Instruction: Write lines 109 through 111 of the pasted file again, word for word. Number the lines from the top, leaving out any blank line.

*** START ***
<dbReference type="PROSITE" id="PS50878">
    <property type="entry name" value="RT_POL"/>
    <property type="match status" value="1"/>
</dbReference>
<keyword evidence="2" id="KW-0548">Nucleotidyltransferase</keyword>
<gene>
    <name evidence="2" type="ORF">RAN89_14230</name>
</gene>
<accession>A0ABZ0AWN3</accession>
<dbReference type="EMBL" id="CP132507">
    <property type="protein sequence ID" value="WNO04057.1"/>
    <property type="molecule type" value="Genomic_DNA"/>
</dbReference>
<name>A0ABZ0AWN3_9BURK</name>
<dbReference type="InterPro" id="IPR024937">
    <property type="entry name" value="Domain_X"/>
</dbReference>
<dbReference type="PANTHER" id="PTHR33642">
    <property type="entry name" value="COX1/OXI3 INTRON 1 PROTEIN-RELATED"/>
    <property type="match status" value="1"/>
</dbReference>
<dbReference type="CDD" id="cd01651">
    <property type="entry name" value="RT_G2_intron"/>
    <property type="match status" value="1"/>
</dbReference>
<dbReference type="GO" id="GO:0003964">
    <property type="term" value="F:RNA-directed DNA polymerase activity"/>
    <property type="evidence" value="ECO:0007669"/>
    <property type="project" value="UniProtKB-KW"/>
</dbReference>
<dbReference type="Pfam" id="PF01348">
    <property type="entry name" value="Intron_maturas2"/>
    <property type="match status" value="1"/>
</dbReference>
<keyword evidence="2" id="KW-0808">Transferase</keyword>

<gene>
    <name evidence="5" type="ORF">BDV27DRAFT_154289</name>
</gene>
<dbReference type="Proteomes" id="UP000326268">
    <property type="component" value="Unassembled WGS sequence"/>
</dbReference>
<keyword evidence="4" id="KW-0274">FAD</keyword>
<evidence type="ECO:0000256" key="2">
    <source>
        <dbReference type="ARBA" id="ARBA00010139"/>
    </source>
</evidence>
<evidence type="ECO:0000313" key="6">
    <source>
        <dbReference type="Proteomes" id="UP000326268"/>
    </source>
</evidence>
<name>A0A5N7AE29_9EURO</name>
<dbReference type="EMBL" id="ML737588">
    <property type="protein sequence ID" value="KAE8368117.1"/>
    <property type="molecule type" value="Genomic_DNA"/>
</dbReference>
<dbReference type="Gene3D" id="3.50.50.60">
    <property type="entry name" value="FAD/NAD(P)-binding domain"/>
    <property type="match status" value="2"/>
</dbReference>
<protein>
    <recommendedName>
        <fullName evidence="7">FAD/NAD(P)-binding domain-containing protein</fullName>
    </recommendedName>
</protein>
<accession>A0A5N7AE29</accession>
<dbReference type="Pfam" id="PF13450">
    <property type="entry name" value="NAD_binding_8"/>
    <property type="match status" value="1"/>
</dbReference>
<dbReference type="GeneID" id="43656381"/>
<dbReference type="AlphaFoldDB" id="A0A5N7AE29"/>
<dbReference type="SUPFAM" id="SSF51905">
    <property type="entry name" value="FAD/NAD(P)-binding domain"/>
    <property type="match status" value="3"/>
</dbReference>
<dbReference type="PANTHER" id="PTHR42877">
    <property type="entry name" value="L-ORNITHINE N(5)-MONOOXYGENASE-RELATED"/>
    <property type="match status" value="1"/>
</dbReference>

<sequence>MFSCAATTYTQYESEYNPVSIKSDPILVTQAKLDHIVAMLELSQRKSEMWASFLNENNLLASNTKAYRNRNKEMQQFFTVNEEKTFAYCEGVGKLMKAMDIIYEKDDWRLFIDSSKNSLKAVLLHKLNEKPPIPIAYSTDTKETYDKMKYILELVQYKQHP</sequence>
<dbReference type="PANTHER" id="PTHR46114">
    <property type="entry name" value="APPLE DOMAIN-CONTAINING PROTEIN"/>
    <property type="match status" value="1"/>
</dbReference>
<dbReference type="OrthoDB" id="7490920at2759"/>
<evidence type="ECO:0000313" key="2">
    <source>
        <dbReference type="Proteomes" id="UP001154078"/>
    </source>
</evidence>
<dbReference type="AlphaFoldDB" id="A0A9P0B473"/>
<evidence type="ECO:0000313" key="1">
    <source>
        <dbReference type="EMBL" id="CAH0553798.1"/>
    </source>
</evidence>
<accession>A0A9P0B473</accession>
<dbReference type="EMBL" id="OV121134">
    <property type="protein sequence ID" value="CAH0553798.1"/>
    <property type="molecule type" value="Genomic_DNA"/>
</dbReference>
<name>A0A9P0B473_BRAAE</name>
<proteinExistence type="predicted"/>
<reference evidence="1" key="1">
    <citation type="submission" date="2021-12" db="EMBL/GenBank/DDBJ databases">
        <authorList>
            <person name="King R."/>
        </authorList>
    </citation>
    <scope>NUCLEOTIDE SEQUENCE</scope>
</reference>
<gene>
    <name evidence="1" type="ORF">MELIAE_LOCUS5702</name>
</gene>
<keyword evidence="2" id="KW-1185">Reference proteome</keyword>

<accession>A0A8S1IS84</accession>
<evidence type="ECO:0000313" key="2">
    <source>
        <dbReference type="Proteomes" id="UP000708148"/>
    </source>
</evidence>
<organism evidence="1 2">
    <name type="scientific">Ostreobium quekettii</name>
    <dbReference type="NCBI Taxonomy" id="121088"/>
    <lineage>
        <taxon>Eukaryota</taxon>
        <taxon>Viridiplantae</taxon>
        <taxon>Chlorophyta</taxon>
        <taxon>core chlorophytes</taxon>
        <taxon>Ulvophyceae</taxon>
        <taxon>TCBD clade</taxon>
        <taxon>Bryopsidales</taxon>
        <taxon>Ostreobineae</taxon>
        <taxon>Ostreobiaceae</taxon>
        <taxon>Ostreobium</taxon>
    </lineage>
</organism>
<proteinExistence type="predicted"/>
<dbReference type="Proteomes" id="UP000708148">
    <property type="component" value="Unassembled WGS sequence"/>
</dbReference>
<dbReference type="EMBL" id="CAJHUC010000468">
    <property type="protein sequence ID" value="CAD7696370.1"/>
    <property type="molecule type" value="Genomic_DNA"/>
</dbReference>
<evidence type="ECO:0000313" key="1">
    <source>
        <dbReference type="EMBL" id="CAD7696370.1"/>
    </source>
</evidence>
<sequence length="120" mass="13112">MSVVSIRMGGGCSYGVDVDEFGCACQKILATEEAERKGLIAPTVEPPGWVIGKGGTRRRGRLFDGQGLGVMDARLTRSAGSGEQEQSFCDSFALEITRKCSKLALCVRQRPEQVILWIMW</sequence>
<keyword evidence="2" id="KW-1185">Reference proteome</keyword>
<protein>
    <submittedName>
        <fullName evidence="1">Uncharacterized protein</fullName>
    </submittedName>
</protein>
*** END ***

            <person name="King R."/>
        </authorList>
    </citation>